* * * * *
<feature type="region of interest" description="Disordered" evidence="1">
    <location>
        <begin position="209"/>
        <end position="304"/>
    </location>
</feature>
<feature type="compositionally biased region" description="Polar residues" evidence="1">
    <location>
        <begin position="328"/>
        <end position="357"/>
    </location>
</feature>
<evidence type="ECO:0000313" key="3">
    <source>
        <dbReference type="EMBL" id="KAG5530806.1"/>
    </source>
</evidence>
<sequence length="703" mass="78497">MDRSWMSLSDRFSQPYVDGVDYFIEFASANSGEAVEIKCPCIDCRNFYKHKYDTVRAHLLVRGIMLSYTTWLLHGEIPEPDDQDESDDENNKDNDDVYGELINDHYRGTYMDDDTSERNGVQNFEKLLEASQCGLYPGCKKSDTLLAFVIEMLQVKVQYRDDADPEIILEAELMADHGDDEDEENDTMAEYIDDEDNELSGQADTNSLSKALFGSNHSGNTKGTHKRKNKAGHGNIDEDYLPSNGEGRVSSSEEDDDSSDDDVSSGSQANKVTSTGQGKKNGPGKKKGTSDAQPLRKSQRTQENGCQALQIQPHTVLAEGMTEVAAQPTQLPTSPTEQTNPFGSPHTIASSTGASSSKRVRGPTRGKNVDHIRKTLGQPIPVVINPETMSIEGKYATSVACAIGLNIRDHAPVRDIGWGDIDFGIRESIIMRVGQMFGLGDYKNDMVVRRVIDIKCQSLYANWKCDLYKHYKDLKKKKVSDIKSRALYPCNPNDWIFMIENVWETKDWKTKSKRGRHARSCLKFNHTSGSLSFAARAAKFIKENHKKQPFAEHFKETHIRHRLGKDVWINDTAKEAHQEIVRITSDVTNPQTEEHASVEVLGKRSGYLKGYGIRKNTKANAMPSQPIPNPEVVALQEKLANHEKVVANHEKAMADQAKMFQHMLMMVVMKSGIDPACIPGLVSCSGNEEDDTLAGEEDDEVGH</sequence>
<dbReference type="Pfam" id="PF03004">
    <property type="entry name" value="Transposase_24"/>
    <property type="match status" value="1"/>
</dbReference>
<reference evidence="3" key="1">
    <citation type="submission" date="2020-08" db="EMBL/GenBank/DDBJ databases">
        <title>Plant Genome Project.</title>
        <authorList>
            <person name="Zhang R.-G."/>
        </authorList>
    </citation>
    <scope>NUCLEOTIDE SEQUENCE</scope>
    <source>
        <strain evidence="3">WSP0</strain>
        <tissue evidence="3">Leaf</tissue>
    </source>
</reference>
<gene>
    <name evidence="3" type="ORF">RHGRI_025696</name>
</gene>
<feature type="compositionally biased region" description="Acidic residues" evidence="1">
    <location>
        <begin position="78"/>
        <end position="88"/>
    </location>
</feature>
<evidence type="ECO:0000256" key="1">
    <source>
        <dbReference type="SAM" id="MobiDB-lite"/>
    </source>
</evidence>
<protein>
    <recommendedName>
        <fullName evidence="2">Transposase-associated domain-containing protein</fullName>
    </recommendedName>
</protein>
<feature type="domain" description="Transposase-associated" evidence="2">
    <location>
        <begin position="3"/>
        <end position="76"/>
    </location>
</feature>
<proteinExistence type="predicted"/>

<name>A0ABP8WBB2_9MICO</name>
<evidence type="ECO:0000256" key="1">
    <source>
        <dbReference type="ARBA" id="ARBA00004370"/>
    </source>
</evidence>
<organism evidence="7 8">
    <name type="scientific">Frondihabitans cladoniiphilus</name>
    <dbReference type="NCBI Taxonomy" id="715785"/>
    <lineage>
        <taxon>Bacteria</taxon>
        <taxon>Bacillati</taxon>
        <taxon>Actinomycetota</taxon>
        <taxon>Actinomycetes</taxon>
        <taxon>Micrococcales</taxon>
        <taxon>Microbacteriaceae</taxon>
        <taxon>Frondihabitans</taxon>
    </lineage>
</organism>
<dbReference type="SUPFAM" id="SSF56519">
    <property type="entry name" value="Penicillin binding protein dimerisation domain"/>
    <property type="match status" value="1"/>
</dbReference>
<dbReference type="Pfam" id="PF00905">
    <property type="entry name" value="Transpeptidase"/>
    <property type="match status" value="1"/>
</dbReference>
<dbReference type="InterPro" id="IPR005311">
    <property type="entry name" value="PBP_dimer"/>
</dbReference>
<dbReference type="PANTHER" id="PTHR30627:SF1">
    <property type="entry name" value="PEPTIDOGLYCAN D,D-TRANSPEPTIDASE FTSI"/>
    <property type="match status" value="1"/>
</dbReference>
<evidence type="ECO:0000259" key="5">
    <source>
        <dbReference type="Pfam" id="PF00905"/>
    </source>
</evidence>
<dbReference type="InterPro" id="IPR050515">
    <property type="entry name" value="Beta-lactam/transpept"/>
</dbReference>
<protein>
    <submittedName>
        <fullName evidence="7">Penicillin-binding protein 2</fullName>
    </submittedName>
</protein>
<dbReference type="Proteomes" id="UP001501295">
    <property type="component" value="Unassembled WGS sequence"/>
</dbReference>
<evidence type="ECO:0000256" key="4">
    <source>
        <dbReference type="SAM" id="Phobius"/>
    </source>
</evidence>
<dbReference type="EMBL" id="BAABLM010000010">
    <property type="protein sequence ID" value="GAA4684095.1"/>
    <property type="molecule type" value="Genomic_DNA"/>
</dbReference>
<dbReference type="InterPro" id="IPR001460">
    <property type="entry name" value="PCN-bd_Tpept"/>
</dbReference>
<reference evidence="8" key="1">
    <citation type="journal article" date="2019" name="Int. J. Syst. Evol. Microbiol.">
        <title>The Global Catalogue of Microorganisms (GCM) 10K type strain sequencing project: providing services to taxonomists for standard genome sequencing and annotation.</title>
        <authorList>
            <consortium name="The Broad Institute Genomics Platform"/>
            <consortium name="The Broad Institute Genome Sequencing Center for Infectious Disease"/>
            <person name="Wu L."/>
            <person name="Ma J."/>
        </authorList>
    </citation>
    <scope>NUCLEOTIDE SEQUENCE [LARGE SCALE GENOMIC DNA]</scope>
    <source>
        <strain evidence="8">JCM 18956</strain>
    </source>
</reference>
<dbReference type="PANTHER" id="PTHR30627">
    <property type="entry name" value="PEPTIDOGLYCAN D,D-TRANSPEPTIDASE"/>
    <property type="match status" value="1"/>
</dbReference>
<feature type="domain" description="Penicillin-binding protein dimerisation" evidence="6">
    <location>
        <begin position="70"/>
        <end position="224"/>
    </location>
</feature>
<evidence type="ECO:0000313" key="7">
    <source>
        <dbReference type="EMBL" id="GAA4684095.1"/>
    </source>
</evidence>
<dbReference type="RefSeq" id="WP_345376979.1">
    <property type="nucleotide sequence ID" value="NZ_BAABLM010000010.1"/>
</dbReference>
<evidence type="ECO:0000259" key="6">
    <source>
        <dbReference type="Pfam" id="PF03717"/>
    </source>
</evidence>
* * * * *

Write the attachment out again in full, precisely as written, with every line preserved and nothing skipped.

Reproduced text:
<feature type="region of interest" description="Disordered" evidence="1">
    <location>
        <begin position="209"/>
        <end position="304"/>
    </location>
</feature>
<feature type="compositionally biased region" description="Polar residues" evidence="1">
    <location>
        <begin position="328"/>
        <end position="357"/>
    </location>
</feature>
<evidence type="ECO:0000313" key="3">
    <source>
        <dbReference type="EMBL" id="KAG5530806.1"/>
    </source>
</evidence>
<sequence length="703" mass="78497">MDRSWMSLSDRFSQPYVDGVDYFIEFASANSGEAVEIKCPCIDCRNFYKHKYDTVRAHLLVRGIMLSYTTWLLHGEIPEPDDQDESDDENNKDNDDVYGELINDHYRGTYMDDDTSERNGVQNFEKLLEASQCGLYPGCKKSDTLLAFVIEMLQVKVQYRDDADPEIILEAELMADHGDDEDEENDTMAEYIDDEDNELSGQADTNSLSKALFGSNHSGNTKGTHKRKNKAGHGNIDEDYLPSNGEGRVSSSEEDDDSSDDDVSSGSQANKVTSTGQGKKNGPGKKKGTSDAQPLRKSQRTQENGCQALQIQPHTVLAEGMTEVAAQPTQLPTSPTEQTNPFGSPHTIASSTGASSSKRVRGPTRGKNVDHIRKTLGQPIPVVINPETMSIEGKYATSVACAIGLNIRDHAPVRDIGWGDIDFGIRESIIMRVGQMFGLGDYKNDMVVRRVIDIKCQSLYANWKCDLYKHYKDLKKKKVSDIKSRALYPCNPNDWIFMIENVWETKDWKTKSKRGRHARSCLKFNHTSGSLSFAARAAKFIKENHKKQPFAEHFKETHIRHRLGKDVWINDTAKEAHQEIVRITSDVTNPQTEEHASVEVLGKRSGYLKGYGIRKNTKANAMPSQPIPNPEVVALQEKLANHEKVVANHEKAMADQAKMFQHMLMMVVMKSGIDPACIPGLVSCSGNEEDDTLAGEEDDEVGH</sequence>
<dbReference type="Pfam" id="PF03004">
    <property type="entry name" value="Transposase_24"/>
    <property type="match status" value="1"/>
</dbReference>
<reference evidence="3" key="1">
    <citation type="submission" date="2020-08" db="EMBL/GenBank/DDBJ databases">
        <title>Plant Genome Project.</title>
        <authorList>
            <person name="Zhang R.-G."/>
        </authorList>
    </citation>
    <scope>NUCLEOTIDE SEQUENCE</scope>
    <source>
        <strain evidence="3">WSP0</strain>
        <tissue evidence="3">Leaf</tissue>
    </source>
</reference>
<gene>
    <name evidence="3" type="ORF">RHGRI_025696</name>
</gene>
<feature type="compositionally biased region" description="Acidic residues" evidence="1">
    <location>
        <begin position="78"/>
        <end position="88"/>
    </location>
</feature>
<evidence type="ECO:0000256" key="1">
    <source>
        <dbReference type="SAM" id="MobiDB-lite"/>
    </source>
</evidence>
<protein>
    <recommendedName>
        <fullName evidence="2">Transposase-associated domain-containing protein</fullName>
    </recommendedName>
</protein>
<feature type="domain" description="Transposase-associated" evidence="2">
    <location>
        <begin position="3"/>
        <end position="76"/>
    </location>
</feature>
<proteinExistence type="predicted"/>

<name>A0ABP8WBB2_9MICO</name>
<evidence type="ECO:0000256" key="1">
    <source>
        <dbReference type="ARBA" id="ARBA00004370"/>
    </source>
</evidence>
<organism evidence="7 8">
    <name type="scientific">Frondihabitans cladoniiphilus</name>
    <dbReference type="NCBI Taxonomy" id="715785"/>
    <lineage>
        <taxon>Bacteria</taxon>
        <taxon>Bacillati</taxon>
        <taxon>Actinomycetota</taxon>
        <taxon>Actinomycetes</taxon>
        <taxon>Micrococcales</taxon>
        <taxon>Microbacteriaceae</taxon>
        <taxon>Frondihabitans</taxon>
    </lineage>
</organism>
<dbReference type="SUPFAM" id="SSF56519">
    <property type="entry name" value="Penicillin binding protein dimerisation domain"/>
    <property type="match status" value="1"/>
</dbReference>
<dbReference type="Pfam" id="PF00905">
    <property type="entry name" value="Transpeptidase"/>
    <property type="match status" value="1"/>
</dbReference>
<dbReference type="InterPro" id="IPR005311">
    <property type="entry name" value="PBP_dimer"/>
</dbReference>
<dbReference type="PANTHER" id="PTHR30627:SF1">
    <property type="entry name" value="PEPTIDOGLYCAN D,D-TRANSPEPTIDASE FTSI"/>
    <property type="match status" value="1"/>
</dbReference>
<evidence type="ECO:0000259" key="5">
    <source>
        <dbReference type="Pfam" id="PF00905"/>
    </source>
</evidence>
<dbReference type="InterPro" id="IPR050515">
    <property type="entry name" value="Beta-lactam/transpept"/>
</dbReference>
<protein>
    <submittedName>
        <fullName evidence="7">Penicillin-binding protein 2</fullName>
    </submittedName>
</protein>
<dbReference type="Proteomes" id="UP001501295">
    <property type="component" value="Unassembled WGS sequence"/>
</dbReference>
<evidence type="ECO:0000256" key="4">
    <source>
        <dbReference type="SAM" id="Phobius"/>
    </source>
</evidence>
<dbReference type="EMBL" id="BAABLM010000010">
    <property type="protein sequence ID" value="GAA4684095.1"/>
    <property type="molecule type" value="Genomic_DNA"/>
</dbReference>
<dbReference type="InterPro" id="IPR001460">
    <property type="entry name" value="PCN-bd_Tpept"/>
</dbReference>
<reference evidence="8" key="1">
    <citation type="journal article" date="2019" name="Int. J. Syst. Evol. Microbiol.">
        <title>The Global Catalogue of Microorganisms (GCM) 10K type strain sequencing project: providing services to taxonomists for standard genome sequencing and annotation.</title>
        <authorList>
            <consortium name="The Broad Institute Genomics Platform"/>
            <consortium name="The Broad Institute Genome Sequencing Center for Infectious Disease"/>
            <person name="Wu L."/>
            <person name="Ma J."/>
        </authorList>
    </citation>
    <scope>NUCLEOTIDE SEQUENCE [LARGE SCALE GENOMIC DNA]</scope>
    <source>
        <strain evidence="8">JCM 18956</strain>
    </source>
</reference>
<dbReference type="PANTHER" id="PTHR30627">
    <property type="entry name" value="PEPTIDOGLYCAN D,D-TRANSPEPTIDASE"/>
    <property type="match status" value="1"/>
</dbReference>
<feature type="domain" description="Penicillin-binding protein dimerisation" evidence="6">
    <location>
        <begin position="70"/>
        <end position="224"/>
    </location>
</feature>
<evidence type="ECO:0000313" key="7">
    <source>
        <dbReference type="EMBL" id="GAA4684095.1"/>
    </source>
</evidence>
<dbReference type="RefSeq" id="WP_345376979.1">
    <property type="nucleotide sequence ID" value="NZ_BAABLM010000010.1"/>
</dbReference>
<evidence type="ECO:0000259" key="6">
    <source>
        <dbReference type="Pfam" id="PF03717"/>
    </source>
</evidence>